How many English as an Additional Language or Dialect (EAL/D) Learners are there in Australian Schools?
Data collated and presented by Michael Michell – Immediate Past President, Australian Council of TESOL Associations (ACTA)
There is no national requirement for state and territory education systems to report publically on the cohort of students learning English as an additional Language or Dialect (EAL/D) in their schools.
To fill this major gap in publicly available information, in 2021, ACTA investigated the number of EAL/D students who were enrolled in Government and Catholic schools across Australia in 2018-19.
Based on this data:
- there are well over 600,000 learners of English as an additional language/dialect (EAL/D) in Government and Catholic schools in Australia, including:
- 13,576 new arrivals
- 348,455 EAL/D learners in mainstream classrooms
- an estimated 27,329 Indigenous EAL/D learners
- 211,686 international students.
- there has been dramatic growth in EAL/D student enrolments over the past decade:
- 114% in NSW Government schools
- 62% in Victorian Government schools.
- there are major gaps in publicly available data on newly arrived, refugee, EAL/D in the mainstream, international and EAL/D Indigenous students.
These figures significantly under-report the number of EAL/D learners in Australian schools as they only identify a portion of EAL/D learners in the mainstream, and do not include those in independent schools.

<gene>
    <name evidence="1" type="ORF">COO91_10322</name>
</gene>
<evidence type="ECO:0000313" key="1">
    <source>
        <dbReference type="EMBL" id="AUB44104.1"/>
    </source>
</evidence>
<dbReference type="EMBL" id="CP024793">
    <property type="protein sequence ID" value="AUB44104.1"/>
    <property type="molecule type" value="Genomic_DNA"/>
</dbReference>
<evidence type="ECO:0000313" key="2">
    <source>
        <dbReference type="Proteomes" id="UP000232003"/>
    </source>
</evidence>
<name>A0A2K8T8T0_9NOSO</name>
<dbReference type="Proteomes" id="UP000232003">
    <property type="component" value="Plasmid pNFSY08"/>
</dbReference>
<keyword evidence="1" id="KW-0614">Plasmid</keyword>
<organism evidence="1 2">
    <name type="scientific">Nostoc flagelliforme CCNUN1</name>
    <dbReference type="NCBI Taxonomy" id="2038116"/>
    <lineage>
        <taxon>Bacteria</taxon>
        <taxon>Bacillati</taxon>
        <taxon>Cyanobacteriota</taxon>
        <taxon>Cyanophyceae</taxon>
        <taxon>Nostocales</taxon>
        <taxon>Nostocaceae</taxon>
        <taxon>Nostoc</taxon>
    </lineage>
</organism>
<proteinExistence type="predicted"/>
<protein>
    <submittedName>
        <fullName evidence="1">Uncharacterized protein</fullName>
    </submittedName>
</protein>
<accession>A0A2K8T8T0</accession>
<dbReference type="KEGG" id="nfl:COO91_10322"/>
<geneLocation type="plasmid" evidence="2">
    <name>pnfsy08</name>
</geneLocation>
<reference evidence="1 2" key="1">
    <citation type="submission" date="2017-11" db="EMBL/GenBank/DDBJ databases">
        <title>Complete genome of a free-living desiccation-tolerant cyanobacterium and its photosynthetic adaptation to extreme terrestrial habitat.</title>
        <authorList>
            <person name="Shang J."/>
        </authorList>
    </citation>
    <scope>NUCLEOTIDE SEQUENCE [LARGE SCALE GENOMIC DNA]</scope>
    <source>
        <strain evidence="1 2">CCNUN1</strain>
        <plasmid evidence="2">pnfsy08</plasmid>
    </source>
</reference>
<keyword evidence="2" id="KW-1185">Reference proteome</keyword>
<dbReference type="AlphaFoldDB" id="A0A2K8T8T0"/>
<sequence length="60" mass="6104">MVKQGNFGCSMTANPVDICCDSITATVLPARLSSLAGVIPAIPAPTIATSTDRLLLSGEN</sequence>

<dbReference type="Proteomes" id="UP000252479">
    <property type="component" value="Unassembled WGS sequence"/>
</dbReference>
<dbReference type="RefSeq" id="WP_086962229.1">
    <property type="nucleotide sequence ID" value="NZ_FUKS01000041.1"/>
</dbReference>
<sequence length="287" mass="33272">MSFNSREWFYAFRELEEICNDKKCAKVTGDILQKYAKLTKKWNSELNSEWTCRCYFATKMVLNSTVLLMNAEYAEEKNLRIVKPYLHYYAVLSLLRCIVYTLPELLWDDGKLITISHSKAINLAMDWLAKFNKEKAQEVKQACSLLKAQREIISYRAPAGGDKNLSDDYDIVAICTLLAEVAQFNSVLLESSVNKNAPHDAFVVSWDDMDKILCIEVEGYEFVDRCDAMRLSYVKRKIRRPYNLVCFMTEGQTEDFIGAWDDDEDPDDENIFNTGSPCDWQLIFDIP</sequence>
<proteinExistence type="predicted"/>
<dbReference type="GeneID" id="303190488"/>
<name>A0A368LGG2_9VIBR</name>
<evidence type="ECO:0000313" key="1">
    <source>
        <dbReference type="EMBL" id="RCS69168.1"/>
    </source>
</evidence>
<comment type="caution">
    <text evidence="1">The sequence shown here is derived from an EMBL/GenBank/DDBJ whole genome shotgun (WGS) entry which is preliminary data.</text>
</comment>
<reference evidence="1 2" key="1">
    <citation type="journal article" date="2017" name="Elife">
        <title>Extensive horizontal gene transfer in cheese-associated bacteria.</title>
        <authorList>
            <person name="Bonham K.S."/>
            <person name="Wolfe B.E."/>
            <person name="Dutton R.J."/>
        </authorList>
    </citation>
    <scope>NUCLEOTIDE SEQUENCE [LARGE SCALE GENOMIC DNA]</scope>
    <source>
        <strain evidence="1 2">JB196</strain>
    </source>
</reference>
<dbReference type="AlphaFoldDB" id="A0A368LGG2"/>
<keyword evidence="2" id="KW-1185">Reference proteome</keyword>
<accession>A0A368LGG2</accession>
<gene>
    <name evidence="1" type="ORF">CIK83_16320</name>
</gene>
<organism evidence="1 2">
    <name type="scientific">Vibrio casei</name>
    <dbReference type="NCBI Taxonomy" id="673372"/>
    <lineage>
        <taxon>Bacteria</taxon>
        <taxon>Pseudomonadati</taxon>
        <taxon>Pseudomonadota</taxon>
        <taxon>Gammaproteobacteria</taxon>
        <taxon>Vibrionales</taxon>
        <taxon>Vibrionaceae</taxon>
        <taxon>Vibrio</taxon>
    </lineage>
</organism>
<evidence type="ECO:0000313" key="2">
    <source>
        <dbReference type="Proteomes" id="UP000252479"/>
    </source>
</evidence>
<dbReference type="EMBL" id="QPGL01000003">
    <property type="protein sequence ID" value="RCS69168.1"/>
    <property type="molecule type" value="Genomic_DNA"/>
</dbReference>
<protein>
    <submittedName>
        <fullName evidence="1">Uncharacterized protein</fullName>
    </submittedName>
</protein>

For disaggregated figures by state or territory, Government and Catholic education system, and EAL/D learner category, see tables here.
Data was gained from the following sources: State Education Department annual reports (NSW, Victoria, WA); EAL/D program statistical reports (NSW, Victoria); Commonwealth Department of Education, Skills and Employment figures (number of students attracting low English proficiency loading) provided in response to Senate Estimates Question on Notice; Commonwealth Department of Education, Skills and Employment figures (number of school-aged international fee paying students) provided in response to Senate Estimates Question on Notice; and estimated of number of Indigenous EAL/D learners (school aged Indigenous students living in remote or very remote areas where there is limited contact with Standard Australian English who spoke an Australian Indigenous language or dialect at home and did not speak English well or at all) based on 2016 ABS census data.
This national report will be periodically updated as new information becomes available.